Fogler: There's a lot of documentary footage on Francis and the way I approached it was ... I've been watching "Hearts of Darkness" since I'm a kid. I gleaned a lot from that, how his relationship is with the actors, how he loves the actors and what kind of passion and energy you have to have, to make something that epic. What was also really a great insight into that specific time, right before "The Godfather," was the documentary that George Lucas made about the making of [early Coppola film] "The Rain People." You see Coppola and all his anxiety, and that he wants so badly to be a respected director. The movie doesn't make such a splash, and you see all of the angst of dealing with that. He's 26 or 27 [with] no beard. It was really helpful to see that.

What's weird is he sounds like my dad. It's very strange. If you told me I was going to play him, I would've said, "Oh, that's strange." I do look like him, and I do sound like him, so it was like stepping into the shoes of an uncle or something.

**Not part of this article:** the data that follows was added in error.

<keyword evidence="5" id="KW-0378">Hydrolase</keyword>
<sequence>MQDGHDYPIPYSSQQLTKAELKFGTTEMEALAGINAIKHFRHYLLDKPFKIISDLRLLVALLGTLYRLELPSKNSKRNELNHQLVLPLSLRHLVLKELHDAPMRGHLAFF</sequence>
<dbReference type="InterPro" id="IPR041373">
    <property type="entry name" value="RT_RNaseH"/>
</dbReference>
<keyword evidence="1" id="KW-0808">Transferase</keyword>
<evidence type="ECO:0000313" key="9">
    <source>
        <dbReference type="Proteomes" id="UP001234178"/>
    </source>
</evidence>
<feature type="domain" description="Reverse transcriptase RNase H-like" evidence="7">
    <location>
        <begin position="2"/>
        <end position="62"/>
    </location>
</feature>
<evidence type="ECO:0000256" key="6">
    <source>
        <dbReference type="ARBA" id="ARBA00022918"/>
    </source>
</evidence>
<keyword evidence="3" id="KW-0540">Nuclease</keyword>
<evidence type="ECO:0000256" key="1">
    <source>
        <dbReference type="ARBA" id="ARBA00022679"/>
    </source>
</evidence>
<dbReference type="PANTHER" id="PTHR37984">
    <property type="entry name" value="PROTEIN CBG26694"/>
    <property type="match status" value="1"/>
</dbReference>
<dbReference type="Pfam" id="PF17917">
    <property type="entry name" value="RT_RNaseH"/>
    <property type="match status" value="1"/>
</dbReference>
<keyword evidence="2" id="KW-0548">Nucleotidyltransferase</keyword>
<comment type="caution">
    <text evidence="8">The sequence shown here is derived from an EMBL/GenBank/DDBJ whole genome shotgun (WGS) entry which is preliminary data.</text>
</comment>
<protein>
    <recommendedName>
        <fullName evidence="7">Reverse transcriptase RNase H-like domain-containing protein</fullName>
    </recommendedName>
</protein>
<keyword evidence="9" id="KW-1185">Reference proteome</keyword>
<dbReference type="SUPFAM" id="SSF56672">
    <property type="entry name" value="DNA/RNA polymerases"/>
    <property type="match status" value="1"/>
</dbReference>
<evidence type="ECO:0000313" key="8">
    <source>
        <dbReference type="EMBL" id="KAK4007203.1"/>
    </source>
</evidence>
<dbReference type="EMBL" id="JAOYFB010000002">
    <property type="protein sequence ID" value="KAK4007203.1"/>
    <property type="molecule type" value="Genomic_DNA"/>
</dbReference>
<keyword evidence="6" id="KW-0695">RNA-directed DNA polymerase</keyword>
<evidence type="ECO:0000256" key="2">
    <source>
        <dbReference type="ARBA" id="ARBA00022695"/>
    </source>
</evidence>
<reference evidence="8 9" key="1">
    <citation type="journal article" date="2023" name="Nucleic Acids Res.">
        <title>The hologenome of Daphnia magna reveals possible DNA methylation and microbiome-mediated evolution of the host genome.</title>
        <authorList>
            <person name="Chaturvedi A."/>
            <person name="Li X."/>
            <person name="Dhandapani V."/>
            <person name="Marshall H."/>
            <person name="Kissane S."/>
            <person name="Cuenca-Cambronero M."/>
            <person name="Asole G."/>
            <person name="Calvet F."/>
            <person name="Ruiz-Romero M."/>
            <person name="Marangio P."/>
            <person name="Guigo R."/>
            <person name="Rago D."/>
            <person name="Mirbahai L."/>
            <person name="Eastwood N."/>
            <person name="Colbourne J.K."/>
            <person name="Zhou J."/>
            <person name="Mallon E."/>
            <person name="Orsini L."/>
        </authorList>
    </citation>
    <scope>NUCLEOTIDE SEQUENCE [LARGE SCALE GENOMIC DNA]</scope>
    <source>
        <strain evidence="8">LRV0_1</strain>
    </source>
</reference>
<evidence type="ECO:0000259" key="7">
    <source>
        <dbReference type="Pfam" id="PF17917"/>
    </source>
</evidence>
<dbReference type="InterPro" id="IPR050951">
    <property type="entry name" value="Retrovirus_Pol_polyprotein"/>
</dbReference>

Making The Offer was like remaking The Godfather

When you were sitting in the director's chair on set, literally recreating scenes from "The Godfather," did it almost feel like you were a kid getting to direct your own version of "The Godfather"?

Fogler: A kid in the candy store. Yes. To have those iconic scenes as a backdrop — any time that we were in the Don's office and especially when you get to see Brando sitting there with the cat, you don't even have to squint your eyes too much. They nailed it. Also, the recreation of Sonny beating up Carlo. [was an] absolute joy, such a joy. What a classy backdrop for our drama, man. I thank my lucky stars every day.

This is a series about the making of a production that had its share of controversies and its share of trouble getting to the screen, but this series had its own issues along the way — the lead actor got replaced, for one. Was there that "meta" feeling in that you were creating a story about this difficult production and at the same time your production's having its own difficulties?